As you may know, you can record what happens on a serial line with the Yocto-RS232. It's very useful when you want to perform reverse engineering on an unknown communication protocol. Until now, the method that allowed us to do this was a bit rough. This week, we present a new, more user-friendly, API function as well as a small application that uses it.
How to snoop with a Yocto-RS232
You can indeed configure the Yocto-RS232 so that it spies listens to what happens on a RS232 line. To do so, you simply need to insert a small adapter on the connection, connect a Yocto-RS232 to this adapter, and that's it. The said adapter is sold ready-made by Yoctopuce under the name RS232-Snooping-Adapter, but you can build your own: it doesn't contain any electronic component and you can find the wiring diagram in the Yocto-RS232 documentation.
The Yocto-RS232 can listen on a serial line thanks to a small adapter
When everything is connected, you only need to configure the Yocto-RS232 in snooping mode. In this mode the Yocto-RS232 can listen to transmition whatever their direction is. Until now, to see what the module had recorded, you had to call a special URL of the VirtualHub and you obtained the raw data in text mode. It wasn't necessarily the easiest to use.
The snoopMessages function
If you update your API and your Yocto-RS232 firmware, you then have access to the new YserialPort.snoopMessages() function which returns the list of the recorded messages as an array of YSnoopingRecord objects containing:
- The message direction (RX=0 , TX=1)
- The elapsed time, in ms, since the beginning of the preceding message
- The message content
With three lines in Python, here is an example showing you how easy it is to use:
serialPort = YSerialPort.FirstSerialPort()
messagesList = serialPort.snoopMessages(0)
for msg in messagesList:
print (str(msg.get_time())+"ms " + str(msg.get_direction()) + " " + msg.get_message())
A few comments
- The snoopMessages() function returns the content of the Yocto-RS232 buffer since the last time it was called. You must therefore call it regularly to obtain the messages in real time.
- If the serial port is configured with an ASCII protocol, YSnoopingRecord.get_message() returns the message content in clear. If it's a binary protocol, it returns the message as an hexadecimal string.
- The Yocto-RS232 buffer is circular, you must therefore call the snoopMessages() function regularly enough to ensure not losing messages.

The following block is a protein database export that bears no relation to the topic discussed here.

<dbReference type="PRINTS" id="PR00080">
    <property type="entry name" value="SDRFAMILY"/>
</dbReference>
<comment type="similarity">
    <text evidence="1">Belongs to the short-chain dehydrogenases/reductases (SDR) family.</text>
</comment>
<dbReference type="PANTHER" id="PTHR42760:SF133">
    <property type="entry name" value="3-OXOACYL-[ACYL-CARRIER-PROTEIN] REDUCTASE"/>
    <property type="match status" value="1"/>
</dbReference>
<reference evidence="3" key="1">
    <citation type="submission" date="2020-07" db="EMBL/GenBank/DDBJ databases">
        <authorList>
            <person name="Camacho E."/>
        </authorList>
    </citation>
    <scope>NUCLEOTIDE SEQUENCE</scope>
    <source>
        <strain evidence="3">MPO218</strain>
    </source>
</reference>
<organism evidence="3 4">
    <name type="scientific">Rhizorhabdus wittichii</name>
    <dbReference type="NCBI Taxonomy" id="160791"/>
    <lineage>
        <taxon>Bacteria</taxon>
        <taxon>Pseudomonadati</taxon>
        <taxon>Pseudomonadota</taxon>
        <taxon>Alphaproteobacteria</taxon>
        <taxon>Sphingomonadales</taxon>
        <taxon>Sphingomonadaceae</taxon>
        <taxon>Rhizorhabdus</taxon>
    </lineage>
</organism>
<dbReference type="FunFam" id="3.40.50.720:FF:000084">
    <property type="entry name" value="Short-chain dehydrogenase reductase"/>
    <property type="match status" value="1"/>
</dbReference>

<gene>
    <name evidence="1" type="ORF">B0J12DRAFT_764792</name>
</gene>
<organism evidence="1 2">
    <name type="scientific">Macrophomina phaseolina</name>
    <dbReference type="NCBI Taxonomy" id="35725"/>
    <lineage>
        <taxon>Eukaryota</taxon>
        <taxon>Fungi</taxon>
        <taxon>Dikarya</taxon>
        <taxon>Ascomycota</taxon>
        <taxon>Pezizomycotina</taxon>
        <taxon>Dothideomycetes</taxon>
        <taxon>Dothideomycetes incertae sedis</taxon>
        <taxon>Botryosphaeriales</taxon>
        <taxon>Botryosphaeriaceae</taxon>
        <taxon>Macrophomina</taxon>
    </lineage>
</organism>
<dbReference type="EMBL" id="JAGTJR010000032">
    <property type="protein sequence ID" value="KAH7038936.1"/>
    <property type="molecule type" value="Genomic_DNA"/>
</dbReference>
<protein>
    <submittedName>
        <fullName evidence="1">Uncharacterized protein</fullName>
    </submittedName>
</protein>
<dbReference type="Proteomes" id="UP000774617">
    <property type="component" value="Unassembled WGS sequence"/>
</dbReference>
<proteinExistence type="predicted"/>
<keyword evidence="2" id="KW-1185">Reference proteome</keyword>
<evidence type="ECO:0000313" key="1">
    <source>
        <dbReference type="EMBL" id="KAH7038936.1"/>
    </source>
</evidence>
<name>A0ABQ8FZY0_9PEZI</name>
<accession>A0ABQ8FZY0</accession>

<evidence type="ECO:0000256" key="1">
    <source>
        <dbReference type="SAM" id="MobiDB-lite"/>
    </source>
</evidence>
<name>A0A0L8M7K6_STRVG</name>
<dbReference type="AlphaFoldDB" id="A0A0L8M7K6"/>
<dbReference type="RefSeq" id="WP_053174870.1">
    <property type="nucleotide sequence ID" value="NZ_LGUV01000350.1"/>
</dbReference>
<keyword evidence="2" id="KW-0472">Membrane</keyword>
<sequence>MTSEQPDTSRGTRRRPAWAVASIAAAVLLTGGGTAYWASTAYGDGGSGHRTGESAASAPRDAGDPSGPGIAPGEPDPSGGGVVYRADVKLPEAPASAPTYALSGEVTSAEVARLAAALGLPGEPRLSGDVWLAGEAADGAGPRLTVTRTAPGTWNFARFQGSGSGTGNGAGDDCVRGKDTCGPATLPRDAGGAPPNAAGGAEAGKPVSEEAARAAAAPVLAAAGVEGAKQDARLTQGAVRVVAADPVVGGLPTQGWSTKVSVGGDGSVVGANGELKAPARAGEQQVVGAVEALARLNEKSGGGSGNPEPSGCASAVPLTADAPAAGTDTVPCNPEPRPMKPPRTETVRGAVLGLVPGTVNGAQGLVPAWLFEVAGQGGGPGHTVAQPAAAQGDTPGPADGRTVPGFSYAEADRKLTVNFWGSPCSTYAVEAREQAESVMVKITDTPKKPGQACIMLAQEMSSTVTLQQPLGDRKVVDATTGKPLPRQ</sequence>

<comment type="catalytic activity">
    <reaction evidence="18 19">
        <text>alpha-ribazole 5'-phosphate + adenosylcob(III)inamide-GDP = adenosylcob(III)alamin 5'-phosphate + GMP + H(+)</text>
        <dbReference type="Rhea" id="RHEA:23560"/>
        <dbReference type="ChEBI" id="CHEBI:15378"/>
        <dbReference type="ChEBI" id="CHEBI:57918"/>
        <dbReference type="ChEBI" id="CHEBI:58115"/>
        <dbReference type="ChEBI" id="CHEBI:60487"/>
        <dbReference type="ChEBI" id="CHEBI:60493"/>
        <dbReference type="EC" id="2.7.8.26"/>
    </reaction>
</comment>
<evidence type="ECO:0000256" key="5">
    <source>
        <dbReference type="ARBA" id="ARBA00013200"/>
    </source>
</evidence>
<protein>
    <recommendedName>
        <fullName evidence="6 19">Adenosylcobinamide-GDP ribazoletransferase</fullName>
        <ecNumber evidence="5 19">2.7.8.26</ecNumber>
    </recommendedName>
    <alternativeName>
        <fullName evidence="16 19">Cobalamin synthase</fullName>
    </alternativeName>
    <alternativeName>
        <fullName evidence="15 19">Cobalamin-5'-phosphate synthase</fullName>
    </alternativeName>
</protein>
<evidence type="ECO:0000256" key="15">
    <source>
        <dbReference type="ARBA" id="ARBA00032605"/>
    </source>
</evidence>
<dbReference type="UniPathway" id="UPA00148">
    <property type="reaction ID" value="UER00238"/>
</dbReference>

- The maximal time between two messages, returned by YSnoopingRecord.get_time(), that the Yocto-RS232 can compute is 60 seconds. So, if you obtain a value of 60000ms, you know that potentially more than a minute happened since the latest message.
- The time returned by YSnoopingRecord.get_time() has a variable resolution. This resolution is about 10% of the elapsed time.
As an application example of the YSnoopingRecord.get_message() function, we coded for you a small web page displaying in real time the messages listened to by the Yocto-RS232. This web page shows a red time line along which the messages are displayed. Messages from the incoming buffer are displayed in the top half and messages from the outgoing buffer in the lower half.
An HTML application to see what happens on a serial line
At the very bottom of the window, a quite simple interface allows you to:
- Select the YSerialPort to be used.
- Set the parameters of the said port. Don't forget to selectFlowControl=Snooping to perform snooping.
- Configure the time scale.
You start the capture by clicking on the play button and you stop it by clicking again on the same button. The button with a cross is used to erase the content of a capture. Note that if you change the browser display zoom level, the content adapts automatically.
How to use it?
You can download this application by clicking on this link. It's a small zip file. Unzip everything in a directory of your choice. Check that your Yocto-RS232 is actually connected, run the VirtualHub, and open the yoctosnoop.html file with a recent web browser.
One last thing
The YSerialPort.snoopMessages() function works not only in "snooping" mode, but also in the other modes. You can very well use it to debug transmissions that the Yocto-RS232 sends or receives directly.